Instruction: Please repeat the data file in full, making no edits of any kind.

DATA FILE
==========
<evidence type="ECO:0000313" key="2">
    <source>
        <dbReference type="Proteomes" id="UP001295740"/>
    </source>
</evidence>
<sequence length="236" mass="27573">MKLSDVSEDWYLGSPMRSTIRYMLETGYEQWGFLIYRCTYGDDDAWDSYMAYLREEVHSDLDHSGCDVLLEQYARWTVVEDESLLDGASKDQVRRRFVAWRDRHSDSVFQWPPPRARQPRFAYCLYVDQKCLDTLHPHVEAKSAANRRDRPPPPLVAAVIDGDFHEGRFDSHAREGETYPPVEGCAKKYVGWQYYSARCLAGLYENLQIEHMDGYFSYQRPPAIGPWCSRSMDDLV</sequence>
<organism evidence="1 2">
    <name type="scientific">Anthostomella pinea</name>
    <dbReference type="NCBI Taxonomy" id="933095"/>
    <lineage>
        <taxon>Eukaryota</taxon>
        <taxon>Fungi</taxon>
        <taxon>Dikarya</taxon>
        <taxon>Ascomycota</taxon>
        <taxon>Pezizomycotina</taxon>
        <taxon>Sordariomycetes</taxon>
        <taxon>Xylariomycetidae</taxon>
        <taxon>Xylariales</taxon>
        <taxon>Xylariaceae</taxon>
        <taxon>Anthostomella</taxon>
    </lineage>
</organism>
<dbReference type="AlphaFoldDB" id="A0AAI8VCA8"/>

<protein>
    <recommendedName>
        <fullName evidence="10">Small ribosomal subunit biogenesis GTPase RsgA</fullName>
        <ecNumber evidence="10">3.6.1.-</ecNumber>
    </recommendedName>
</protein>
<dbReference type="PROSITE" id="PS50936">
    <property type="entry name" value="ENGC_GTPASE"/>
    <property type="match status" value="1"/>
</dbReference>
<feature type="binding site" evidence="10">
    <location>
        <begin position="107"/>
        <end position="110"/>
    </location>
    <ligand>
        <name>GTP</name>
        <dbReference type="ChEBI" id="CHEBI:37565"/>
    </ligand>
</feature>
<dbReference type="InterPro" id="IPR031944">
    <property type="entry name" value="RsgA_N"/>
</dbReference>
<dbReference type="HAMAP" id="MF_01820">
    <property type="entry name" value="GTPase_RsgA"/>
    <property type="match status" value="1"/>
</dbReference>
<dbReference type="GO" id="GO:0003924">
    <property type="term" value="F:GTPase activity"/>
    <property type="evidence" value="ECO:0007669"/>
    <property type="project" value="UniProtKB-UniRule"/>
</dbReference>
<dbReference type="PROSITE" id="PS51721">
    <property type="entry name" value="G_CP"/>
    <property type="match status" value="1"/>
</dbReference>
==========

<evidence type="ECO:0000313" key="2">
    <source>
        <dbReference type="Proteomes" id="UP001295740"/>
    </source>
</evidence>
<sequence length="236" mass="27573">MKLSDVSEDWYLGSPMRSTIRYMLETGYEQWGFLIYRCTYGDDDAWDSYMAYLREEVHSDLDHSGCDVLLEQYARWTVVEDESLLDGASKDQVRRRFVAWRDRHSDSVFQWPPPRARQPRFAYCLYVDQKCLDTLHPHVEAKSAANRRDRPPPPLVAAVIDGDFHEGRFDSHAREGETYPPVEGCAKKYVGWQYYSARCLAGLYENLQIEHMDGYFSYQRPPAIGPWCSRSMDDLV</sequence>
<organism evidence="1 2">
    <name type="scientific">Anthostomella pinea</name>
    <dbReference type="NCBI Taxonomy" id="933095"/>
    <lineage>
        <taxon>Eukaryota</taxon>
        <taxon>Fungi</taxon>
        <taxon>Dikarya</taxon>
        <taxon>Ascomycota</taxon>
        <taxon>Pezizomycotina</taxon>
        <taxon>Sordariomycetes</taxon>
        <taxon>Xylariomycetidae</taxon>
        <taxon>Xylariales</taxon>
        <taxon>Xylariaceae</taxon>
        <taxon>Anthostomella</taxon>
    </lineage>
</organism>
<dbReference type="AlphaFoldDB" id="A0AAI8VCA8"/>

<protein>
    <recommendedName>
        <fullName evidence="10">Small ribosomal subunit biogenesis GTPase RsgA</fullName>
        <ecNumber evidence="10">3.6.1.-</ecNumber>
    </recommendedName>
</protein>
<dbReference type="PROSITE" id="PS50936">
    <property type="entry name" value="ENGC_GTPASE"/>
    <property type="match status" value="1"/>
</dbReference>
<feature type="binding site" evidence="10">
    <location>
        <begin position="107"/>
        <end position="110"/>
    </location>
    <ligand>
        <name>GTP</name>
        <dbReference type="ChEBI" id="CHEBI:37565"/>
    </ligand>
</feature>
<dbReference type="InterPro" id="IPR031944">
    <property type="entry name" value="RsgA_N"/>
</dbReference>
<dbReference type="HAMAP" id="MF_01820">
    <property type="entry name" value="GTPase_RsgA"/>
    <property type="match status" value="1"/>
</dbReference>
<dbReference type="GO" id="GO:0003924">
    <property type="term" value="F:GTPase activity"/>
    <property type="evidence" value="ECO:0007669"/>
    <property type="project" value="UniProtKB-UniRule"/>
</dbReference>
<dbReference type="PROSITE" id="PS51721">
    <property type="entry name" value="G_CP"/>
    <property type="match status" value="1"/>
</dbReference>